Uninsured motorist coverage is designed to compensate car accident victims when the negligent parties lack sufficient insurance to cover all damages on their own. Typically a claimant must exhaust all other available insurance before receiving uninsured motorist benefits. But what happens when an insurance company represents both drivers in an accident, and the injured party has reason to believe the insurer is manipulating the situation to avoid paying a valid uninsured motorist claim? The Georgia Court of Appeals recently addressed such a case.
Chandler v. Liberty Mutual Fire Insurance Company
In April, 2010, a couple was traveling on a parkway with their daughter and another relative, the husband’s brother. While passing through a intersection with a green light, a drunk driver hit the family’s car, injuring all four occupants and damaging their vehicle. The wife in the injured vehicle and the negligent driver both had automobile insurance policies from the same company.
The attorney representing the couple and their daughter demanded the insurer pay $37,500 to settle all claims against the second driver, whose overall policy limit was $50,000 per accident. The wife further claimed $241,000 in benefits under her uninsured motorist policy. The husband’s brother negotiated a separate settlement with the insurance company.
The insurance company informed the couple the second driver’s insurance coverage had been exhausted and promised to pay the uninsured motorist claim. But the insurer later denied the wife’s uninsured motorist claim, saying the second driver’s policy had in fact not been exhausted. The couple then filed suit in Georgia state court against the insurer, arguing they were “purposely misled” by the insurer.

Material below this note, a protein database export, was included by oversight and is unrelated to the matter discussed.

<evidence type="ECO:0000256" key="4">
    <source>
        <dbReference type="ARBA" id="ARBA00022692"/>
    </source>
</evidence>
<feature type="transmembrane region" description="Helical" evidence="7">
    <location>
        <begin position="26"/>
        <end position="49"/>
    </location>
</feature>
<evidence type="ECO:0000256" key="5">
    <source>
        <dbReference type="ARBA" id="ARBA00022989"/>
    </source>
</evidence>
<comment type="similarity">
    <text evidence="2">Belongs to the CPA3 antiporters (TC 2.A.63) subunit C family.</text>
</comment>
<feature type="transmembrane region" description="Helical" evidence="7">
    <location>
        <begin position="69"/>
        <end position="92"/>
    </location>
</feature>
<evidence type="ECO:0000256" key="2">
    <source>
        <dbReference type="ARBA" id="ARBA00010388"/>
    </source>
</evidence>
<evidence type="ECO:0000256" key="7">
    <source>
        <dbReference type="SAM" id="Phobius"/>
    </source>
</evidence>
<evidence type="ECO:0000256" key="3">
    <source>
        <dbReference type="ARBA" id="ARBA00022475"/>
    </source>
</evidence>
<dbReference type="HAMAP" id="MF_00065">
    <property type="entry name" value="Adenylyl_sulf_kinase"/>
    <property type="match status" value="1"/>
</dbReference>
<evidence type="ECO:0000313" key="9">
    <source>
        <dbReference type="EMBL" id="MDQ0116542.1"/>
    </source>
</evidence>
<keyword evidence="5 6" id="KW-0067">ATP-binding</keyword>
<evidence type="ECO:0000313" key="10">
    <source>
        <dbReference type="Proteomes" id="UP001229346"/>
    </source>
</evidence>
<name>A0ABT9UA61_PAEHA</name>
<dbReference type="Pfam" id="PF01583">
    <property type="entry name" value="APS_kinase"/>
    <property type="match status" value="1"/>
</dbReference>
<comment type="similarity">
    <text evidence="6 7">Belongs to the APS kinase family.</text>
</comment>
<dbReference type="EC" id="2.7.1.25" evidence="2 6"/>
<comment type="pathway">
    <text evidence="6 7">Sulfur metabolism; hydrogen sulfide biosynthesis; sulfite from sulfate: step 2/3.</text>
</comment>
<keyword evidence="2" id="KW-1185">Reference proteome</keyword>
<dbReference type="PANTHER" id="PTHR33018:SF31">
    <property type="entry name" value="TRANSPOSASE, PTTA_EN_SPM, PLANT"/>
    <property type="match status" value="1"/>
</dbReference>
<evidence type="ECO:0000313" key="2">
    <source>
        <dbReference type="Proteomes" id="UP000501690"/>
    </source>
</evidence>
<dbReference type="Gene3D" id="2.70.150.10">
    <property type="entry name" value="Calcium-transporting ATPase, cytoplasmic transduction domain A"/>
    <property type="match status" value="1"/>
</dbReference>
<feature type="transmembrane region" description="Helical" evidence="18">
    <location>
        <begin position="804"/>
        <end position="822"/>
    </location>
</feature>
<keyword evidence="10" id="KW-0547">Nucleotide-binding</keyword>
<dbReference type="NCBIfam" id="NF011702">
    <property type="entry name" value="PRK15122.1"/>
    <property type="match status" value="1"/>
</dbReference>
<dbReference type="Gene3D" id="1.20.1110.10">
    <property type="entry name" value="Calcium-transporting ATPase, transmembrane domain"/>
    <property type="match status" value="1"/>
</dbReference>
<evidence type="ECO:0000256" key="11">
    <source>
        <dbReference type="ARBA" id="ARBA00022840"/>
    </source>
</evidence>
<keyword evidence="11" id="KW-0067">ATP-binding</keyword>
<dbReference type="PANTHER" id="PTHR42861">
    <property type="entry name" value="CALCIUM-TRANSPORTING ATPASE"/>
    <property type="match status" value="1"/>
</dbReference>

During pretrial discovery, the couple requested the insurer produce all documentation related to the husband’s brother’s settlement. The couple argued this evidence would held determine whether or not the second driver’s policy limit had been exhausted. The insurer objected, saying any information regarding the brother’s settlement was irrelevant. The judge reviewed the file, agreed there was nothing “discoverable,” and not only denied the couple’s motion but granted summary judgment to the insurer.
On appeal, the Georgia Court of Appeals reversed the trial court’s decision. By a 4-3 vote, the appeals judges said the trial court was wrong to deny the couple access to the brother’s settlement documents. “[W]e must construe the discovery procedure liberally in favor of supplying the [the plaintiffs] with the facts,” Judge M. Yvette Miller said, writing for the majority. Judge Miller said the trial court “took a narrow view of relevance,” and the Court of Appeals’ own review of the disputed file “shows that it contains evidence” the brother “settled for an amount sufficient to exhaust the limits of [the second driver’s] liability policy.” Because the couple was improperly denied access to this information, Judge Miller said the trial court was also premature in granting summary judgment to the insurance company.
Not all of the appeals judges agreed. Judge Stephen Louis A. Dillard, writing for the three dissenting judges, said “there was nothing included in these documents that appears reasonably calculated to lead to the discovery of admissible evidence.” And even if the plaintiffs had access to them, it would not prove the insurance company misled them.